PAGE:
A New York school board announced Tuesday that more than 200 scores were changed for students by high school administrators.
An investigation conducted by private firm T&M Protection Resources found New Rochelle High School’s (NRHS) House Principal Shadia Alvarez and former Principal Reginald Richardson tampered with students’ grades, according to the report. The school used Apex Learning, a for-profit online tool that allows students to take courses independently or help them pass courses previously failed.
Alvarez changed scores and “entered more than 200 individual grades for students into the Apex online computer system without apparent associated student work,” the investigation said. Two of the students would not have graduated in June had it not been for Alvarez’s interference. It is unclear whether the grade changes were unwarranted as there was insufficient retention of records, however.
Thirty-two students were affected by the score change, according to Lohud.
Richardson also tampered with grades, changing a student’s final grade of 82 to a “P” for pass. The change was made after the student graduated, but did not have the correct supporting documentation, the report said.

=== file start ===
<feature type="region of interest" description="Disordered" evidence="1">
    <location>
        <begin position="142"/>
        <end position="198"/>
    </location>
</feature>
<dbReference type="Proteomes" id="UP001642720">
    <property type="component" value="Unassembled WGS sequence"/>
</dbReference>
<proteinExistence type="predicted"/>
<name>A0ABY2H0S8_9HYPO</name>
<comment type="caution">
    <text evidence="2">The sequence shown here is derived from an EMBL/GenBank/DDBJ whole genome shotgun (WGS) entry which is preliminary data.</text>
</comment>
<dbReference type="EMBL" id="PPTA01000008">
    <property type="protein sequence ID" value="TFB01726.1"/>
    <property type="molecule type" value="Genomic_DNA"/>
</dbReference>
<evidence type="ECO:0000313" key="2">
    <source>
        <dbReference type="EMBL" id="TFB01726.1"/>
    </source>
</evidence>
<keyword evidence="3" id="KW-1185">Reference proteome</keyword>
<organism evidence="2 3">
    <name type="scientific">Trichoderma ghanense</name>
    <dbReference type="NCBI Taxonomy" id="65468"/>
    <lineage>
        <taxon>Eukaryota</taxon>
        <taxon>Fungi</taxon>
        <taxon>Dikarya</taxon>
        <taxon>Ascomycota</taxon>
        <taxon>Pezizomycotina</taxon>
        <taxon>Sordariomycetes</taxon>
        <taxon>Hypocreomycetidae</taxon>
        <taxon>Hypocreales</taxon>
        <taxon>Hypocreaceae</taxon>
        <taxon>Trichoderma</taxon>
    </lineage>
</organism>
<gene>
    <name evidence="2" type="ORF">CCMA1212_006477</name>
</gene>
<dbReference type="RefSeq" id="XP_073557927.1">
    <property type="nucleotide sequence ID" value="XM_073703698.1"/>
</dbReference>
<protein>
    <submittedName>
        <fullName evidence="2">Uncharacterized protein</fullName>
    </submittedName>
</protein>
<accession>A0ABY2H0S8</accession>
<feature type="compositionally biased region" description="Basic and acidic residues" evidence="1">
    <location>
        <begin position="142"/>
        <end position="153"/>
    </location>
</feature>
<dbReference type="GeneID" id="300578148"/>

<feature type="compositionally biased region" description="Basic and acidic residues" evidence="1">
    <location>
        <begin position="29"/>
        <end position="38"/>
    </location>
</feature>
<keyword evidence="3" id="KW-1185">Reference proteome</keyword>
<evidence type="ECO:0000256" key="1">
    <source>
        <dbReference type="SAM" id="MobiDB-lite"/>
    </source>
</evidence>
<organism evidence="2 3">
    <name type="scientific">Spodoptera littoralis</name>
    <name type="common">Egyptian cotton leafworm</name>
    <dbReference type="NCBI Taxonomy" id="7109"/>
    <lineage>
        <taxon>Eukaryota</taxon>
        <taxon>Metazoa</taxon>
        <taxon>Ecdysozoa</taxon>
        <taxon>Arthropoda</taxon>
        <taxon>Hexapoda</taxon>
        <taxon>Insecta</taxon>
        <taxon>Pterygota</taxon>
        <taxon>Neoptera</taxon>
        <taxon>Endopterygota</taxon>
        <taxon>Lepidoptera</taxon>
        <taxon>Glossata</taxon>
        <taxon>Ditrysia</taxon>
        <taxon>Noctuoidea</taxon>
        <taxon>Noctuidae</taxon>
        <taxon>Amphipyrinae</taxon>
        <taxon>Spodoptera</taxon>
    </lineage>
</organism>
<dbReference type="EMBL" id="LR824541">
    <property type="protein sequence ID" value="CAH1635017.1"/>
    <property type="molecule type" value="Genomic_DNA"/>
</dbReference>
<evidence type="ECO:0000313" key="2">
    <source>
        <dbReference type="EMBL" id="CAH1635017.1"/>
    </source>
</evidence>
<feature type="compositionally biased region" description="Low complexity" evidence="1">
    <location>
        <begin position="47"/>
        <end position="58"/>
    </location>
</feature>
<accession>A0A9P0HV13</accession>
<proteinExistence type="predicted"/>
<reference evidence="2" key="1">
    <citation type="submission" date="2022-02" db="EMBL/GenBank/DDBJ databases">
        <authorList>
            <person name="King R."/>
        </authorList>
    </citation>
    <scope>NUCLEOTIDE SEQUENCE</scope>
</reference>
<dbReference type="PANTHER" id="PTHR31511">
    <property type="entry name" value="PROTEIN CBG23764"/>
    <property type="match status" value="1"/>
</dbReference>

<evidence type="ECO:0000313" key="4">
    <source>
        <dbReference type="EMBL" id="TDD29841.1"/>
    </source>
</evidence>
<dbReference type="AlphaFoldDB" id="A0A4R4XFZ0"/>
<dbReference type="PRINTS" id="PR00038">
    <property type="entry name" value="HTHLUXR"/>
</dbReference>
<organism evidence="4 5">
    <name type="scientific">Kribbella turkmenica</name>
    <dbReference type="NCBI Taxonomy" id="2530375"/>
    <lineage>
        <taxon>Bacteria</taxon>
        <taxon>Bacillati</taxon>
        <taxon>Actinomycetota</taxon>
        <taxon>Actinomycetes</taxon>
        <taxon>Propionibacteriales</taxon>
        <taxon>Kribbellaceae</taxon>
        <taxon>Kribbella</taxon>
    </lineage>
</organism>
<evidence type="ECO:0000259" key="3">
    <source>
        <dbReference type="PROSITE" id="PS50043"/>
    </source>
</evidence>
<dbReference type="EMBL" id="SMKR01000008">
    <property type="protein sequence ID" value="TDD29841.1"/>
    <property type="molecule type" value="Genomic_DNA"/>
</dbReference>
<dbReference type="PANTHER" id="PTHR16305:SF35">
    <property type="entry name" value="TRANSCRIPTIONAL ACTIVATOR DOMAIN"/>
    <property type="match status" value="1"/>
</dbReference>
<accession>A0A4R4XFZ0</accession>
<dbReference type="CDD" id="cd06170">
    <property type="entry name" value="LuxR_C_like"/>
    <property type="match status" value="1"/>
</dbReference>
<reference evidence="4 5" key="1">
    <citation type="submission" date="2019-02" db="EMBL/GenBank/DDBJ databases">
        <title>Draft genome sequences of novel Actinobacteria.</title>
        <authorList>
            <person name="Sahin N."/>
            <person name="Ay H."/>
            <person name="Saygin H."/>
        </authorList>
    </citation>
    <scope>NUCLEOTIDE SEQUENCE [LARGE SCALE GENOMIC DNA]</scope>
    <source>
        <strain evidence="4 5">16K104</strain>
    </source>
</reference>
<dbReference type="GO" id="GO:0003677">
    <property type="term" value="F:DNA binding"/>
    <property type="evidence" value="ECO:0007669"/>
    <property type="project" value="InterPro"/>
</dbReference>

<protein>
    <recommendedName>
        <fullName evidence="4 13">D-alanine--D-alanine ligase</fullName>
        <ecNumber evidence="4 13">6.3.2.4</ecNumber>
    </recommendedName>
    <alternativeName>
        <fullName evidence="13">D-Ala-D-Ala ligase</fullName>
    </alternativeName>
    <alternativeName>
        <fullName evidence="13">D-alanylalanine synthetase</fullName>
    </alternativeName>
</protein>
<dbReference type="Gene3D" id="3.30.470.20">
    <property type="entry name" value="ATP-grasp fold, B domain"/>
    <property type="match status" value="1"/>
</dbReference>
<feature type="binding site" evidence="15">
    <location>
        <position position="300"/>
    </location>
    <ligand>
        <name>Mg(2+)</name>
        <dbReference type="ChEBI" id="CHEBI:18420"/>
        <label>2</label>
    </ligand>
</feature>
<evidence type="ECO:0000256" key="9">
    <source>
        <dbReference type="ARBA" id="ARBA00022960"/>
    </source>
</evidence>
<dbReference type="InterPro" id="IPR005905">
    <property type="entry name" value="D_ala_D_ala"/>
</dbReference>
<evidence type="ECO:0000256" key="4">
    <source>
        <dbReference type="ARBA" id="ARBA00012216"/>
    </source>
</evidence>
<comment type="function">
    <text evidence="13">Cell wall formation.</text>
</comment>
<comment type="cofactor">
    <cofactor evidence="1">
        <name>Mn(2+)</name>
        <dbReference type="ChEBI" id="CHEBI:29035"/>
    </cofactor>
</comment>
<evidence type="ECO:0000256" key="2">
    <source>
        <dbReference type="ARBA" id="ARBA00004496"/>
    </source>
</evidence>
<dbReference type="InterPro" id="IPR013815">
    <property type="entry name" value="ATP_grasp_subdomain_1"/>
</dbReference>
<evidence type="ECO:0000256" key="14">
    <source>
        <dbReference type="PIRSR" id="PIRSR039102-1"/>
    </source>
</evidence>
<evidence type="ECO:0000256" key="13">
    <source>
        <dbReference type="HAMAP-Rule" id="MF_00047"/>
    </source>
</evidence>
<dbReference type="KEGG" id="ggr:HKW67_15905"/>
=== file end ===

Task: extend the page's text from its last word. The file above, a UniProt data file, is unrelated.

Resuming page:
T&M’s investigation further discovered students took tests without supervision or took exams that violated school practice because teachers and administrators did not understand how to use Apex, according to the report.
New Rochelle’s Board of Education President Jeffrey Hastie believes T&M’s investigation was a first step to bringing back trust in the school’s education.
“Graduates are – and should be – proud of their New Rochelle High School diplomas,” Hastie wrote in a statement Tuesday. “Confidence in grading is the glue that holds it all together.”
Hastie added that NRHS and the district will clearly define the use of online credit program, hold several staff members accountable for students taking online courses and providing training for the new online program.
The New Rochelle School District began using Apex in 2014 and the contract between the district and online vendor ended on June 30, according to Lohud. The new online vendor for the credit recovery program is yet to be determined.
NRHS has 3,500 students and four house principals are each in charge of a quarter of the student population, Lohud reported. T&M worked more than 300 hours on the investigation and charged the district nearly $76,000.
Nearly 90 percent of U.S. high schools offered at least one credit recovery course in the 2014-2015 academic year, with 15 percent of students involved in such courses.
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